Waterproofing wax is an amazing product that can help protect your clothes and, more importantly, keep you warm and dry. Made of beeswax and plant-based ingredients, if you treat your clothes before venturing out, you’ll create a thin layer of water-resistant wax on your materials.
This one should be a no-brainer. Go for a waterproof tent and follow these tips:
- Choose a location at a higher elevation to avoid getting swept up during flash flood conditions.
- Set up a tarp before you begin to pitch your tent so that you’re in dry conditions when you’re getting the tent set up.
- Change into warm, dry clothes immediately before turning in for the night.
- There’s nothing like waking up in the middle of the night to a puddle next to your sleeping bag courtesy of your dripping-wet boots. Keep your wet gear out of the tent.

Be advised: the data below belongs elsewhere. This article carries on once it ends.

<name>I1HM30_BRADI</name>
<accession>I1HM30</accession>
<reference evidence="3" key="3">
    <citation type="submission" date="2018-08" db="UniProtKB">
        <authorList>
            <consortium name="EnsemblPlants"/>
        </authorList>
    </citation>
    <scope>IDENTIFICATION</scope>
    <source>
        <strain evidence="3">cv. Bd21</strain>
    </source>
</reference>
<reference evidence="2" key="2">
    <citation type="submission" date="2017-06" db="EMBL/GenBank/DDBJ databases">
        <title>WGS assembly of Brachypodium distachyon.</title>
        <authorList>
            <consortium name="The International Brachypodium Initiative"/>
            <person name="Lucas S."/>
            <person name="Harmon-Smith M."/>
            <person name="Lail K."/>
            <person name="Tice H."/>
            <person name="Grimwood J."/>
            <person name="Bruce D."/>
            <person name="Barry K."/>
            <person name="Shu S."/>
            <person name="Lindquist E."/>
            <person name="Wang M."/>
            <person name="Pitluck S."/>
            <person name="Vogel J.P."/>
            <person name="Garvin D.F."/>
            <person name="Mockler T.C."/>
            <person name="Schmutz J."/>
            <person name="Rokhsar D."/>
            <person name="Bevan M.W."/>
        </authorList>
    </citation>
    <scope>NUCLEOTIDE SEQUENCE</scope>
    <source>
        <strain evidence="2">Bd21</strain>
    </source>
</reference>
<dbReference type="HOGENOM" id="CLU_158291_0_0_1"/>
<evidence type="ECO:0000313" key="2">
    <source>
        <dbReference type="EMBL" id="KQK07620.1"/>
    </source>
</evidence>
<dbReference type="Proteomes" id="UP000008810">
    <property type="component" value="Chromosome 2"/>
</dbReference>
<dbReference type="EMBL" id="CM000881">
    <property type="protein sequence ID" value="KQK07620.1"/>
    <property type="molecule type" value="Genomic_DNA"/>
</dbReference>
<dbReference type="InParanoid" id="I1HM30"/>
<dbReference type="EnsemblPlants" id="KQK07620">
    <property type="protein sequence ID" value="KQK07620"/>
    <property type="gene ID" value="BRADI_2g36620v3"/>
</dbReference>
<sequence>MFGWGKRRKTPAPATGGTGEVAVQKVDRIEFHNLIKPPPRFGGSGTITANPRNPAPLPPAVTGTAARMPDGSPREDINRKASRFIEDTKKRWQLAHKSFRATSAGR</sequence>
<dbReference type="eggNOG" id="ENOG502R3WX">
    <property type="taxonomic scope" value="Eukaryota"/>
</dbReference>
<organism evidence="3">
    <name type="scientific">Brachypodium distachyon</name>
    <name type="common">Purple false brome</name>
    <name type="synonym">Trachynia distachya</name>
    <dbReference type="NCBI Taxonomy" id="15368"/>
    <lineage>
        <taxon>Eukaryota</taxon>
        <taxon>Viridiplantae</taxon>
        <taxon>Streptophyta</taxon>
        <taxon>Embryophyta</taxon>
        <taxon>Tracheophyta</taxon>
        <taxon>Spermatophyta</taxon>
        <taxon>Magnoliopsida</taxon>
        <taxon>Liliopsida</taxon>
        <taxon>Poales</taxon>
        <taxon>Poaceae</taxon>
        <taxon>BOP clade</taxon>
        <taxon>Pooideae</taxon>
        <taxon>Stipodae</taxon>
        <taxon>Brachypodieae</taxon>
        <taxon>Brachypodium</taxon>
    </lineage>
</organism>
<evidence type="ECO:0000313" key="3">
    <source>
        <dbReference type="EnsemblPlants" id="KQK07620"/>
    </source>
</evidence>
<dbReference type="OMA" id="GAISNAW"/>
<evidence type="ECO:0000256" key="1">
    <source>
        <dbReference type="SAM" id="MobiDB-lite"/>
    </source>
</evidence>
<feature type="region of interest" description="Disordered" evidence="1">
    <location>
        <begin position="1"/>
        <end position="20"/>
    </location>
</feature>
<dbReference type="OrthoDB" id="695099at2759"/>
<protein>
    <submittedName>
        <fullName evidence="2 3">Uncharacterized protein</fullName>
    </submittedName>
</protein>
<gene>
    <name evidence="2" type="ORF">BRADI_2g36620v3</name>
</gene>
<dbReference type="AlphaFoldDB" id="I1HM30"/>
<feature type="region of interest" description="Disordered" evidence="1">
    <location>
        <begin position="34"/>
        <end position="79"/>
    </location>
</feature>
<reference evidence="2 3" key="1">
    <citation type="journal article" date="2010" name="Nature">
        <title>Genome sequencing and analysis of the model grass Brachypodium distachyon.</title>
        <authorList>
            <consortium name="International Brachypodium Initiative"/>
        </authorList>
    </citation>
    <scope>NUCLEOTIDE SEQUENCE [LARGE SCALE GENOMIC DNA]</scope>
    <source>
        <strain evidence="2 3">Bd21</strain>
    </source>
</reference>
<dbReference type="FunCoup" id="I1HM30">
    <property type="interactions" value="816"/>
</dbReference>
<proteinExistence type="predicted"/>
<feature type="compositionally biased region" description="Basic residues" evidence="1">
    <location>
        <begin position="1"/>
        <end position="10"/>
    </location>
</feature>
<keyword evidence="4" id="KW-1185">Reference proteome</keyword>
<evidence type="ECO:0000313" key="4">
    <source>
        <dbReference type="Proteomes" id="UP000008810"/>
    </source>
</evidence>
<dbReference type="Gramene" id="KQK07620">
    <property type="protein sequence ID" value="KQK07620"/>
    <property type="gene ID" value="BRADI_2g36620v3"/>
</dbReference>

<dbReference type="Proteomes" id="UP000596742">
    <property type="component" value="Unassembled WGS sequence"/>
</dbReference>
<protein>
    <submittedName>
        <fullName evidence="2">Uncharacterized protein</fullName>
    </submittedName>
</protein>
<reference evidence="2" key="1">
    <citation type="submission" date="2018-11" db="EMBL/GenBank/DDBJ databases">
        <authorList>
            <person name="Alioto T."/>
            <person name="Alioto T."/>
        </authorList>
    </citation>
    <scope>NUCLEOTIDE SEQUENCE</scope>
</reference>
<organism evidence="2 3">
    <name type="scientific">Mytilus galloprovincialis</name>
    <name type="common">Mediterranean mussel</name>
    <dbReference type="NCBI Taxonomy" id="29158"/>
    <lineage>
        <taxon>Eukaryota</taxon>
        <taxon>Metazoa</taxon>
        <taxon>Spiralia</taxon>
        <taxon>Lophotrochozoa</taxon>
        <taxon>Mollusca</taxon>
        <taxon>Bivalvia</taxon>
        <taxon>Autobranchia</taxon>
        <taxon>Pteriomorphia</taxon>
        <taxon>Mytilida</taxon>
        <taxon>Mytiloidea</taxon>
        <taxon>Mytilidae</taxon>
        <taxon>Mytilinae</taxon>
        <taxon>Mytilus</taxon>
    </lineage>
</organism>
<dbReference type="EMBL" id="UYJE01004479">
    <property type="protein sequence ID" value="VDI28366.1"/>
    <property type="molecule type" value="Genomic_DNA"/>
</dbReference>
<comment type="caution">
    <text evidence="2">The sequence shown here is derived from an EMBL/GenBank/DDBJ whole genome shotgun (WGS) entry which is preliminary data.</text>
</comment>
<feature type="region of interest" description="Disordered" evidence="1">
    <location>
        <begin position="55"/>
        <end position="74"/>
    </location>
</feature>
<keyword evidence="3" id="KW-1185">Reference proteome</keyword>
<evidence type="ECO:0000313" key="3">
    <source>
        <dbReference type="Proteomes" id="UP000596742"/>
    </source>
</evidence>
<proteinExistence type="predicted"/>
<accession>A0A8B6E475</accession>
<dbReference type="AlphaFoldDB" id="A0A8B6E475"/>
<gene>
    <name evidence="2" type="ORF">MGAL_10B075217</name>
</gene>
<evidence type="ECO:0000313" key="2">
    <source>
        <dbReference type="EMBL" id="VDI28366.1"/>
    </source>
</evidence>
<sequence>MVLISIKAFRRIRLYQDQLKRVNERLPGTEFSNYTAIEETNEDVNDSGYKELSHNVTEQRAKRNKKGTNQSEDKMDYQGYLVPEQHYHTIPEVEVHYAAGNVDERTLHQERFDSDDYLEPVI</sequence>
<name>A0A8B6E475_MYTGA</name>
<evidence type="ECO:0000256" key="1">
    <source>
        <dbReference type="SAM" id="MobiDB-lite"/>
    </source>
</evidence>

First Aid Kit
This is an essential piece of gear for any hiking expedition or camping trip, but is especially important in wet conditions. Your first-aid kit will provide you with a way to patch up minor cuts and scrapes from slips and remedy blisters before they become a major issue.
Dress for Waterproof Protection
Our philosophy while hiking? It’s easier to stay dry than to get dry. In order to head off the dangers of hypothermia and have a more pleasant hiking experience in general, you’re going to want to emphasize waterproofed clothing.
Waterproof & Breathable Pants
Of course, we recommend long pants as opposed to shorts in rainy weather because it’s important to keep your skin dry and warm. Long pants can also protect your socks from getting drenched, which is an excellent way to prevent blisters and soggy, uncomfortable wet feet.